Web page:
Announced yesterday afternoon: I've been appointed to the Internet Architecture Board for a two-year term starting this month. The IAB is a twelve-member group that does technical leadership and oversight of the Internet Engineering Task Force, the organization that's developed many of the standards that are critical to the operation of the Internet.
I thank the Nominating Committee for giving me the opportunity to be of service.
And I'd like to explain, for my readers who don't know, what the IETF and other standards organizations do (the World Wide Web Consortium (W3C), the Open Mobile Alliance (OMA), the Institute of Electrical and Electronics Engineers (IEEE), as well as other organizations, develop standards as part of their missions), and why it's important.
Consider your toaster.
No, really; bear with me here, and let's assume we're all in North America for now. You can buy a toaster at any store, from any manufacturer. You can plug it into any power socket in your house, or in mine, or at the office, or over at the diner. You can stick bread in it and turn it on, and it will toast the bread. The controls may differ, from toaster to toaster, the toasters themselves may look different (perhaps very different, as a popup toaster vs a toaster-oven), they may accomodate different shapes and sizes of bread. But there's a lot of compatibility here.
Moreover, you can also buy a blender and plug it into the same power socket. It will perform an entirely different function, but it, too, will work — the plug will fit into the socket, and it will accept the same electric power.
And that all works because of standards. There's a standard for the size and shape of the power plug and socket. There's a standard for the voltage and cycle frequency of the power. These and other standards allow us to produce similar devices that are compatible with the same infrastructure. That there are standards means that you don't have to buy all your appliances from the same company. We have standards for telephones (the size and shape of the plug, what each wire is used for, the way rings and audio are sent, the tones used to make calls), for radio and television (the way the signals are transmitted, the definitions of the channels and broadcast frequencies), and for many other things.
Now let's no longer pretend we're all in North America. The power plugs are different in the UK, in mainland Europe, in Japan. The power system is different too, with different voltages and different cycle frequencies. Radio signals are broadcast on different frequencies, television signals have different formats (PAL vs NTSC). There are still standards, but they're regional, and a television bought in France won't work in the US.
Computer networking standards are a similar concept, but they're worldwide, with little or no regional variation (but there are some tricky issues dealing with the many languages and character sets). The standards operate at many layers. When you plug your computer's ethernet cable into a network router, the physical plug and wire operate using one set of standards. The basic electrical communication uses another, turning that electrical communication into packets of information uses another, getting that information to the right computer at the other end uses another, determining the meaning of the information uses another, and so on. When you visit gmail.com in your web browser and use it to send email to me, you and Gmail are actually using the following standards and more:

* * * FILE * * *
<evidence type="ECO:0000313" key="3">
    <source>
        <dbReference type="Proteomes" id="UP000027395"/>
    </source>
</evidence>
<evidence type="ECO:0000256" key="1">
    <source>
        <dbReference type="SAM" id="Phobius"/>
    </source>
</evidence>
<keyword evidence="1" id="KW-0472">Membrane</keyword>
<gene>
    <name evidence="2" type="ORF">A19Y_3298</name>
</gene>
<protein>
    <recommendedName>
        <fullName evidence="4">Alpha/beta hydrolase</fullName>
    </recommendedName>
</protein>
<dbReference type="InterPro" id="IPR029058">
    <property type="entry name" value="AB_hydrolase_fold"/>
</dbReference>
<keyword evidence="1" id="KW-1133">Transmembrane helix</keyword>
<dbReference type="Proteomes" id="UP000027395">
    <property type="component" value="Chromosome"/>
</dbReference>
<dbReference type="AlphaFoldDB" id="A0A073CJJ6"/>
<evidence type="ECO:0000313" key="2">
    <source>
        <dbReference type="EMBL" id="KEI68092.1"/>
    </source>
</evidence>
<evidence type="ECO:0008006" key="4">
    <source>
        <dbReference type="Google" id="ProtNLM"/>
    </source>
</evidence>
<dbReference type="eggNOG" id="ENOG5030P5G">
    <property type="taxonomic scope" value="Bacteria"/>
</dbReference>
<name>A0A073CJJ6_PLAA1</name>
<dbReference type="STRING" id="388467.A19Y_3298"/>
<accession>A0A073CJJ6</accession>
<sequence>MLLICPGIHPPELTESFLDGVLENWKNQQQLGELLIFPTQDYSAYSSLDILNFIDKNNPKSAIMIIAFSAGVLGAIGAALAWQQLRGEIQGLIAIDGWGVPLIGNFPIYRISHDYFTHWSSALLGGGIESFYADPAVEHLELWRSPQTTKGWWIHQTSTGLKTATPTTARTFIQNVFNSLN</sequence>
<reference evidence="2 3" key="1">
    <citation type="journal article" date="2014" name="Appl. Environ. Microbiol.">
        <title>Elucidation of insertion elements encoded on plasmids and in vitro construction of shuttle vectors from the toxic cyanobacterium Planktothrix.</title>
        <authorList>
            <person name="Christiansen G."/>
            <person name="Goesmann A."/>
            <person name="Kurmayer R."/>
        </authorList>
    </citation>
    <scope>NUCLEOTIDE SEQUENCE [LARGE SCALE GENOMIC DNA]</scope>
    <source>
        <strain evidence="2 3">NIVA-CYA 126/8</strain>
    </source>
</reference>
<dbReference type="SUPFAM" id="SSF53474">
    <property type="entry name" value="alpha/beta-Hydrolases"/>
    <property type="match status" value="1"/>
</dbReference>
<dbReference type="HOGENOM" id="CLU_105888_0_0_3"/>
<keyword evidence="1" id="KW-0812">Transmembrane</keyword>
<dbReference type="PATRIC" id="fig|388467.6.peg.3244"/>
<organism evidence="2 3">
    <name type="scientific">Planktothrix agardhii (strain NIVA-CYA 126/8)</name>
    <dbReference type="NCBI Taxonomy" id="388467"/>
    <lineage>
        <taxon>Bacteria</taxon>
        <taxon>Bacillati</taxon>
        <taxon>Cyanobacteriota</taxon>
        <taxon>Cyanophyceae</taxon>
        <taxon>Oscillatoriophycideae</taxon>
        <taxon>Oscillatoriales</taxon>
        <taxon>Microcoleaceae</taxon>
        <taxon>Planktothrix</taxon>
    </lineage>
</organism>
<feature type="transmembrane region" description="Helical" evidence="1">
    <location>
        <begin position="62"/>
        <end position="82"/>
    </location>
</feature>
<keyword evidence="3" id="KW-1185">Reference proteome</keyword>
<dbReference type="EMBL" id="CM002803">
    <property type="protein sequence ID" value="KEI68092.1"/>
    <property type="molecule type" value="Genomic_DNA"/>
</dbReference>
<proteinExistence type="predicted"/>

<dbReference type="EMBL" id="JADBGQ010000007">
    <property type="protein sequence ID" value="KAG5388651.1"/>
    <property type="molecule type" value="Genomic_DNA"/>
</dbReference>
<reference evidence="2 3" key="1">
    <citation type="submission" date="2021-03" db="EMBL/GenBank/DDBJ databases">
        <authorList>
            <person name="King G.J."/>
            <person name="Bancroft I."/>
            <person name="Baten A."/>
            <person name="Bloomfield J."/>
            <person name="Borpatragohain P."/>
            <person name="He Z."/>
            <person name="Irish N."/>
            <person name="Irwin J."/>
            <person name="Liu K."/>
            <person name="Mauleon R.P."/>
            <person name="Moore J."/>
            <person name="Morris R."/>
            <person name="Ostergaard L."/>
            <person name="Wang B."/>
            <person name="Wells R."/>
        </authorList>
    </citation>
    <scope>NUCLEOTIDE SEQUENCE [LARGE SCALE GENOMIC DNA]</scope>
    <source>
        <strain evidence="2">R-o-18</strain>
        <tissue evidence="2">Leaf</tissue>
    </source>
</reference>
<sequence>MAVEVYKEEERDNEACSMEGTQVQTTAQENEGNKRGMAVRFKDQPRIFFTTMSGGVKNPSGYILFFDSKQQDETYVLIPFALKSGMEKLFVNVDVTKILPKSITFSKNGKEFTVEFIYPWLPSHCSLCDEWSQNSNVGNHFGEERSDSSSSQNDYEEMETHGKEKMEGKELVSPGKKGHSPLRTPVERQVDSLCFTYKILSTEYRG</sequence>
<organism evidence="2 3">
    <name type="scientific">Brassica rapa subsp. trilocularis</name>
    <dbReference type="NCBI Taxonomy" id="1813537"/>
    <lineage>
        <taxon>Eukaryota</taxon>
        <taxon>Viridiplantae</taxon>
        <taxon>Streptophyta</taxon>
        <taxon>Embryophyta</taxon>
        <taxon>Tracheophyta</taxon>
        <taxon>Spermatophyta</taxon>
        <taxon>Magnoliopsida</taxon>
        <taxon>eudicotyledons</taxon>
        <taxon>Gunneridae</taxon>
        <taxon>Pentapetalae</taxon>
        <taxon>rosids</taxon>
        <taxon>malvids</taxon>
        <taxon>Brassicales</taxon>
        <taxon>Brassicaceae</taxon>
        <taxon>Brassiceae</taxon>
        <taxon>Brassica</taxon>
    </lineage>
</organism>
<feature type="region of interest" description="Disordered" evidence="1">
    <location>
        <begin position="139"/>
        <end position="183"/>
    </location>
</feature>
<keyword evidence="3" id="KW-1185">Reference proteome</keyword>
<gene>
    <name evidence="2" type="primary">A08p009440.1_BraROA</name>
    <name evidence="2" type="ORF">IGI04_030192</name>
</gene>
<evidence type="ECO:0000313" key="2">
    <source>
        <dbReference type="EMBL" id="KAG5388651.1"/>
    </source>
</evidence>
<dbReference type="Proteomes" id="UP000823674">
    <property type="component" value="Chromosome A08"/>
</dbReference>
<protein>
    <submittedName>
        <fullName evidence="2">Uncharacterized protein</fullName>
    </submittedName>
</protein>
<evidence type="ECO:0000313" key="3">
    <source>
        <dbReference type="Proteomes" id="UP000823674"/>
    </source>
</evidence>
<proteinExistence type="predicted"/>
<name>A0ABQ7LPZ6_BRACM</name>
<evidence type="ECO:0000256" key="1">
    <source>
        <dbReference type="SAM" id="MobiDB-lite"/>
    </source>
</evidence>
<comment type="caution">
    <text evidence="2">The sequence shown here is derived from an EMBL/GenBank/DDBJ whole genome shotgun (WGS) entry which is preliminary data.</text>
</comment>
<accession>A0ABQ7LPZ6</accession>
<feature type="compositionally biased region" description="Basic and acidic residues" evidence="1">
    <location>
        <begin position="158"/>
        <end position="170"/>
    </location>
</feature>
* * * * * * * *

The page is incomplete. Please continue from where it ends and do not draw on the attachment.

- 802.3, the set of IEEE standards for wired ethernet
- TCP, Transmission Control Protocol
- IP, Internet Protocol
- DNS, Domain Name Services
- URL, Uniform Resource Locators
- HTTP, HyperText Transfer Protocol
- HTML, HyperText Markup Language
- SMTP, Simple Mail Transfer Protocol
- RFC2822, Internet Message Format
- MIME, Multipurpose Internet Mail Extensions
That list comprises standards from IETF, IEEE, and W3C. Together, they allow us and our service providers to buy computers, networking devices, and software from many sources, and to be confident that they'll interoperate. And they're all created by a bunch of techies who experiment, prototype, discuss, and refine the protocols and formats so that they meet a reasonable set of needs and work together to let us put together the Internet as you know it.
We spend much of our time discussing the standards on mailing lists, and we meet in person periodically for some higher-bandwidth discussion. The IETF meets three times each year — the next of which is the week of 18 March in Prague — for a week that can be intensely busy when you're involved in several working groups, working on several standards (and which just got busier for me, with the IAB commitment).
We do it because we're excited about what this technology can do, and we know that it works best when it's standardized.